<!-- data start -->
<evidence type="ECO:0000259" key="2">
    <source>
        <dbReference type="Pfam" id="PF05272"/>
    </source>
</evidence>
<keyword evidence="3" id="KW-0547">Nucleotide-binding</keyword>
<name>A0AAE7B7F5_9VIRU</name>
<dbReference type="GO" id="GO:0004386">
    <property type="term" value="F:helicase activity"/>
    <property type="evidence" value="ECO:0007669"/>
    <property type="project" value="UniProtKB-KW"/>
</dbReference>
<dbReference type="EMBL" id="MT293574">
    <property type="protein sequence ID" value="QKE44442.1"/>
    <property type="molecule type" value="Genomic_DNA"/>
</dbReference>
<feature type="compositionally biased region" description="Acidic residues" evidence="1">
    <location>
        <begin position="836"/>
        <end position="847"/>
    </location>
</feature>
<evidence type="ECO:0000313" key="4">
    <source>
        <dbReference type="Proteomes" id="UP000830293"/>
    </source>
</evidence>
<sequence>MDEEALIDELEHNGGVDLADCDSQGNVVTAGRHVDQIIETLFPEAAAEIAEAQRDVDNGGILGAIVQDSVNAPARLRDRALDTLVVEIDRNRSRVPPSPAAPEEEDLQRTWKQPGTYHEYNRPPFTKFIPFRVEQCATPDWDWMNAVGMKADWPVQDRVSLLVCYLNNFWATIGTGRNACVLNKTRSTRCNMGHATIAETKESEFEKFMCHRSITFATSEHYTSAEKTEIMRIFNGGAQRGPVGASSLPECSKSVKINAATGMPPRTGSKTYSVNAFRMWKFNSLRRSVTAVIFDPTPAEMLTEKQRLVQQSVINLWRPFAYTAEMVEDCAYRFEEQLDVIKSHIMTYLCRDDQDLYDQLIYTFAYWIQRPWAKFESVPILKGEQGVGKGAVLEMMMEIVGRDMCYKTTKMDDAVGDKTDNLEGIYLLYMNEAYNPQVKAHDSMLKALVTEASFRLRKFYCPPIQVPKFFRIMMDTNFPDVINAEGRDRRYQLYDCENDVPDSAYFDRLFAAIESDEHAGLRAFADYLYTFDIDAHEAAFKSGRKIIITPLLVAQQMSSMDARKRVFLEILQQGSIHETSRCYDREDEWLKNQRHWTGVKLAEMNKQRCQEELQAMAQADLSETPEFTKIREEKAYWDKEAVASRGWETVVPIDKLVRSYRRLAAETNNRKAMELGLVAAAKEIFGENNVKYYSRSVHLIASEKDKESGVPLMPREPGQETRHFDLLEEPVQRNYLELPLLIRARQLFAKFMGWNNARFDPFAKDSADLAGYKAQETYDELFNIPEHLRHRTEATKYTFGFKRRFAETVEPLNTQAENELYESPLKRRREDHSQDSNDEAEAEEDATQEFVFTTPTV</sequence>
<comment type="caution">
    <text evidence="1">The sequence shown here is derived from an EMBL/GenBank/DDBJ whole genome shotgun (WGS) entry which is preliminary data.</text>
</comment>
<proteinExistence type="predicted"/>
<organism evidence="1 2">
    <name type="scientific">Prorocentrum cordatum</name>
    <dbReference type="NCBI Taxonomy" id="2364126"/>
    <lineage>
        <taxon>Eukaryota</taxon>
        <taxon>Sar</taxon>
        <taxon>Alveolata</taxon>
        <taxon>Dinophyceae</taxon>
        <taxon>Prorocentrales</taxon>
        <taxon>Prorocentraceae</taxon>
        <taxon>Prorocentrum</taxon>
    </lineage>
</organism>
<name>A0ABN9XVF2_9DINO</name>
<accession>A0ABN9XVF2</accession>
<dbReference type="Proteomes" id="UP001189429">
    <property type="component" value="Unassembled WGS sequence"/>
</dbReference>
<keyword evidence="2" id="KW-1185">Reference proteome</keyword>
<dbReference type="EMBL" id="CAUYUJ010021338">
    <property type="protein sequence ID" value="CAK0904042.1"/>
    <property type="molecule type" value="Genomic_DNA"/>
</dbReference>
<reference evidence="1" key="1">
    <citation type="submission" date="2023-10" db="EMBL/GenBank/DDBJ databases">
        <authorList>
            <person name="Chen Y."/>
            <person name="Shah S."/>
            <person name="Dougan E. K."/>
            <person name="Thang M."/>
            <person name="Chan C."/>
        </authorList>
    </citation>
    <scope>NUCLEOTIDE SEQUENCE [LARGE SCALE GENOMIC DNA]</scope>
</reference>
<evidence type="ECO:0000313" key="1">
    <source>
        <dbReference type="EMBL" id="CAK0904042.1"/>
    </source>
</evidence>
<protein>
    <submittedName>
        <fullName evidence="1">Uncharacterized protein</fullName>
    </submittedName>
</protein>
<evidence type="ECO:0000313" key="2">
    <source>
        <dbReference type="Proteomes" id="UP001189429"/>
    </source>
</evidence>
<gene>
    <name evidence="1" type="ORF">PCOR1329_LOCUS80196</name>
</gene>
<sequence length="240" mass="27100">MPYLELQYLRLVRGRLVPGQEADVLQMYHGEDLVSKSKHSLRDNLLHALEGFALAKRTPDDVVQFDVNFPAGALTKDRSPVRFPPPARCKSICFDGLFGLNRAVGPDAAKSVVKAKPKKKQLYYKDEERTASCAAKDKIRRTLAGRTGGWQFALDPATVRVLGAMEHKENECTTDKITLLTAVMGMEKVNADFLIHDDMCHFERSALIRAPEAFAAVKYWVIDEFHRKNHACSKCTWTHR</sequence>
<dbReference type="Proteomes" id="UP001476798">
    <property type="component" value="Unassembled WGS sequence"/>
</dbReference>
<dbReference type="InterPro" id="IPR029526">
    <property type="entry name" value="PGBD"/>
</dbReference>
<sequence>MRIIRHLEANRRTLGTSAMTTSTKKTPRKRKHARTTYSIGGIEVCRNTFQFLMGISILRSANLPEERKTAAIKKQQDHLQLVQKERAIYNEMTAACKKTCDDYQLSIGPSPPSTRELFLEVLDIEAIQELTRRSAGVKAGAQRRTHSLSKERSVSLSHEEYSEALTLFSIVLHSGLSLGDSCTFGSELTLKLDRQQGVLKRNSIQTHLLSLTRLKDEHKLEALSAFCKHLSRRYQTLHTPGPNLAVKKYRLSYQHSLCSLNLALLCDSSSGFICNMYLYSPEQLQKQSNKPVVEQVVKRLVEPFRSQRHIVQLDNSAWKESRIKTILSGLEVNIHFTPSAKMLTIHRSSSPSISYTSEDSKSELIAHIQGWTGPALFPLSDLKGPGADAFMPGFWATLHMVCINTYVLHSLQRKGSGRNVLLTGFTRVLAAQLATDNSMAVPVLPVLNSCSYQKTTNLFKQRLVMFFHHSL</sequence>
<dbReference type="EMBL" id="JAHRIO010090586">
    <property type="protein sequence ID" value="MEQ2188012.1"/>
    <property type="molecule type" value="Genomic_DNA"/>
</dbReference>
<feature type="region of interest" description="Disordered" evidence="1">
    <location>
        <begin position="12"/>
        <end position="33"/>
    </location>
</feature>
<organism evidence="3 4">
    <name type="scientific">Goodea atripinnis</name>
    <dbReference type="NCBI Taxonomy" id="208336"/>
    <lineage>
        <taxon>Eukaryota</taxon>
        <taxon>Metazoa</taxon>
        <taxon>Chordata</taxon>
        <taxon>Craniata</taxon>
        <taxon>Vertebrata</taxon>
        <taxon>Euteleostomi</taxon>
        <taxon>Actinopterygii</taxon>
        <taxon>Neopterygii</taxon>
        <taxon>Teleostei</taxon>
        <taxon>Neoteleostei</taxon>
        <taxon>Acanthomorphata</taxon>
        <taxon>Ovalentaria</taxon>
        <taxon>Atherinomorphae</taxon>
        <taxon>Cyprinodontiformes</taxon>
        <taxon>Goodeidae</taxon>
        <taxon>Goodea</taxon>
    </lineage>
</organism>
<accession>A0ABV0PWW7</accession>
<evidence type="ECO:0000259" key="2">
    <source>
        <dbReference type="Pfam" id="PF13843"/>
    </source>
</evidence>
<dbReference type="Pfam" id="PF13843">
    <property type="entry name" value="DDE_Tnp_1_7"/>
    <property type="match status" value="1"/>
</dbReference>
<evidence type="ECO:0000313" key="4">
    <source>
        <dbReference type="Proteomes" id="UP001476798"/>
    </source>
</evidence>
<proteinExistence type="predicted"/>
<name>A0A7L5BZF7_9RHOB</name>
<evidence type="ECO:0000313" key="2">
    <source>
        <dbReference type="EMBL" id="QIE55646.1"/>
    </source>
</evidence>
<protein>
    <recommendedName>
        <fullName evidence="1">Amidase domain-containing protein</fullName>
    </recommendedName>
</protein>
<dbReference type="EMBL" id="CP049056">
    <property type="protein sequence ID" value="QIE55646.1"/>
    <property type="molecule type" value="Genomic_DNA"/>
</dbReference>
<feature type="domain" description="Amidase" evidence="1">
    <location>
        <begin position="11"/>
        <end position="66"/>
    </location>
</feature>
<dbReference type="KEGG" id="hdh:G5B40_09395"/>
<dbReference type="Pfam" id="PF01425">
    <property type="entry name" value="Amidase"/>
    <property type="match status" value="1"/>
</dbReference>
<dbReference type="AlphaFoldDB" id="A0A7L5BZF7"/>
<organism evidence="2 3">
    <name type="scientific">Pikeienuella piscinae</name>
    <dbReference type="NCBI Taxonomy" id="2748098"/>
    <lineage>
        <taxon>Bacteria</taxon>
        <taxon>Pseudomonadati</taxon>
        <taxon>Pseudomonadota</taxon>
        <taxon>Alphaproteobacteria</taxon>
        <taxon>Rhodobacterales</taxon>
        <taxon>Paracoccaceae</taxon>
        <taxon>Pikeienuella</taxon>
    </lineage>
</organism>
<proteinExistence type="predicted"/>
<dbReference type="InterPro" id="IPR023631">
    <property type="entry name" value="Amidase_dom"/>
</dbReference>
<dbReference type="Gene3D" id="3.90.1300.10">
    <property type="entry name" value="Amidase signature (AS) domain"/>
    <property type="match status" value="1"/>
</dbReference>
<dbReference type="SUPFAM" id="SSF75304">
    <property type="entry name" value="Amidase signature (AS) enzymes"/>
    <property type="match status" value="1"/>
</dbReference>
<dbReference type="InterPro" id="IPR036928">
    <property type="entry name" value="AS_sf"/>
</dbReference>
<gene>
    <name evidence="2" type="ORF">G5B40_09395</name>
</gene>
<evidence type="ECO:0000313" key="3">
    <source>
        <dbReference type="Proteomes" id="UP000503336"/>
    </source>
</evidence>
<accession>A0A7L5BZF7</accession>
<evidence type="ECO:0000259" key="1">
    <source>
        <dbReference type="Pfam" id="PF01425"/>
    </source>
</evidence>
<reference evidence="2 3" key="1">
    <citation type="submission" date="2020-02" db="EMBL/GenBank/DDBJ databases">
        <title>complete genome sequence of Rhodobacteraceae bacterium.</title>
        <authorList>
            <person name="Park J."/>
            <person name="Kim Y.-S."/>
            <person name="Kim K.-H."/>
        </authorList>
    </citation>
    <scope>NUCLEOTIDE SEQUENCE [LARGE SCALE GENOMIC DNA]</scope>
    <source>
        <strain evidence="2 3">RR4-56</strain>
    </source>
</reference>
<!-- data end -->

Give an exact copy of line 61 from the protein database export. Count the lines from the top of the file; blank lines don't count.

            <person name="Dougan E. K."/>